Coroner faced with tidal wave of drug deaths, Gary McGee inquest hears
Courts in Northern Ireland are dealing with a "tidal wave" of drug-related deaths as more and more families are being destroyed, a coroner has warned.
Patrick McGurgan was speaking as he presided over the inquest of 32-year-old father Gary McGee, from Drummond Park in Ballykelly, who died on August 29 last year of cocaine poisoning after a two-day binge.
Mr McGee's partner said she thinks about him "every minute, every second, of every day" and warned that "drugs destroy families".
Alana Doherty explained that she had known Mr McGee, an unemployed plumber, since her school days and had been in a relationship with him for four years during which they had two children together.
It was only in the last two years that she became aware that Mr McGee was using drugs.
However, she didn't think he was addicted because he could go for "months" without using.
She added that he would go on a binge for days at a time.
She said she and Mr McGee had rowed considerably because of his drug-taking and that he had been told by social services he couldn't live in the family home because of it.
Ms Doherty broke down in tears on the witness stand saying she wished she had got help for Mr McGee hours before he died.
She recalled how she heard a car arrive at her home around 6am on August 29, 2016 and knew that it was Mr McGee, who had been driven to the property by a man and woman who didn't come inside with him.
Ms Doherty said that she knew by looking at Mr McGee he had been using drugs.
She said she picked up a "plastic bag with white powder" that she guessed was cocaine which he had left on the breakfast bar in the kitchen and put it outside intending to dispose of it when Mr McGee left.
"I don't think he even knew where he put it, he was that far gone. When I look back now, I should have phoned an ambulance and got him help," she said.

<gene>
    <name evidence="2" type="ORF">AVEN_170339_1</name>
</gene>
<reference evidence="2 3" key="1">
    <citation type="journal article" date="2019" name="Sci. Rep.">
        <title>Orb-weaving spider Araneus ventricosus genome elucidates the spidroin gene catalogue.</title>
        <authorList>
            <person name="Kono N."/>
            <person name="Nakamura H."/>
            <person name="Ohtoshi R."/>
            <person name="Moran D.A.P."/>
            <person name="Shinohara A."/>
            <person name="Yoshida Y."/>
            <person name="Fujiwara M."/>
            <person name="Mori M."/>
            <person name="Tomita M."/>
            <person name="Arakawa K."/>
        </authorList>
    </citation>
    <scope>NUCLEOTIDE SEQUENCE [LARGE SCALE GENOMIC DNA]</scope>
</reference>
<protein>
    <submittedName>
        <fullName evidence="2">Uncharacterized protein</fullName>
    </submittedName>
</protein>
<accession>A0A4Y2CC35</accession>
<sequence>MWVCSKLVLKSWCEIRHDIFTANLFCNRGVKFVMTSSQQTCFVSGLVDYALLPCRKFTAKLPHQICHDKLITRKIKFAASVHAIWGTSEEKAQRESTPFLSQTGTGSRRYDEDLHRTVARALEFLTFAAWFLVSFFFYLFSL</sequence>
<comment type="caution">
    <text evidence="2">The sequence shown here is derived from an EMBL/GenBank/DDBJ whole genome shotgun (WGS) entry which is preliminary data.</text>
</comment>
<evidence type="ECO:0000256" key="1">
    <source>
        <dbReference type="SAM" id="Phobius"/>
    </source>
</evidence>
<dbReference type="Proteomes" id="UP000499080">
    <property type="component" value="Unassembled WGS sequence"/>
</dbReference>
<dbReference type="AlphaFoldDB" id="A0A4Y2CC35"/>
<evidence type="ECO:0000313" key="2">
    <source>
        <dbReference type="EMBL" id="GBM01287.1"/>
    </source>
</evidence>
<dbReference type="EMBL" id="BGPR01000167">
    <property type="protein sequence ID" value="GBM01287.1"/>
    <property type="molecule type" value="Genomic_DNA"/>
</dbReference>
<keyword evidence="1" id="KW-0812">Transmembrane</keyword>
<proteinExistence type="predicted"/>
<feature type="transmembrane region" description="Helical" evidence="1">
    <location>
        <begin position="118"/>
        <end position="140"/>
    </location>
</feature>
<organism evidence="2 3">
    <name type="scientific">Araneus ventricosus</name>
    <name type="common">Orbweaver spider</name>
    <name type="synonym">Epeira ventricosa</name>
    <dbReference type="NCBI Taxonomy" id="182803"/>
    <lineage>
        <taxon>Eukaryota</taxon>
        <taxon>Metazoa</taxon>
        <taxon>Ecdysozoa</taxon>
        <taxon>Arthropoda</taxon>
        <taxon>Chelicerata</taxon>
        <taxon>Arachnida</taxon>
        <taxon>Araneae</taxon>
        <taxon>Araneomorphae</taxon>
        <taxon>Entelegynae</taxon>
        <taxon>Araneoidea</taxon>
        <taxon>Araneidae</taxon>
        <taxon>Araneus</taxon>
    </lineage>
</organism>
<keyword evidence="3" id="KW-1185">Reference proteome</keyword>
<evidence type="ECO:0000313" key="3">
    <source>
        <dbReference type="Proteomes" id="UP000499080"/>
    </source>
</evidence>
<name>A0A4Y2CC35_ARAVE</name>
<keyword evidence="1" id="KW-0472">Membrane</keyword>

"That's something I will have to live with for the rest of my life."
Mr McGee left the house but returned shortly after 9am when, according to Ms Doherty, he was in an agitated state, he "kept putting his hood up, hood down and walking around in circles".
"I told him not to come back if he was going to keep taking drugs, but he wouldn't listen when he was like that," she said.
"When he wasn't on drugs, he was the best in the world, he was brilliant, fantastic. I don't think he knew it was going to happen because if he did he wouldn't do it to us, he was just being stupid - drugs just destroy families."
The court heard that after leaving Ms Doherty's home he arrived back at the house belonging to Brian 'Barney' Crossan in Ballykelly, where he resumed taking cocaine.
Mr Crossan told the court that he had been "devastated" by Mr McGee's death and that as a result he was trying to get help with his own addiction.
Mr Crossan said he and Mr McGee had begun taking cocaine on the Saturday at around 10.30pm and continued through the night into Sunday, not even stopping to eat.
He said that by around 2am on Monday he was hallucinating because the cocaine was "too strong".
He phoned two friends to come and take Mr McGee home and they left around 6am when Mr Crossan fell asleep but woke again when Mr McGee returned.
Mr Crossan told the court that Mr McGee used a 2mm needle to inject the cocaine. He said he then went upstairs to get a shower and sleep. When he came back Mr McGee was lying on the kitchen floor, but Mr Crossan at first thought he was asleep before realising he had died.
Mr Crossan ran across to a neighbour who was trained in first aid and when she arrived she told Mr Crossan to ring the emergency services, but she knew "by looking at him" that Mr McGee was dead.
Mr McGurgan said: "As coroner, I am faced with what can only be described as a tidal wave of inquests for drug-related deaths. If there is any positive message from having an inquest, it may be that someone will read the article in the Press and that Gary's death will prevent even one other death."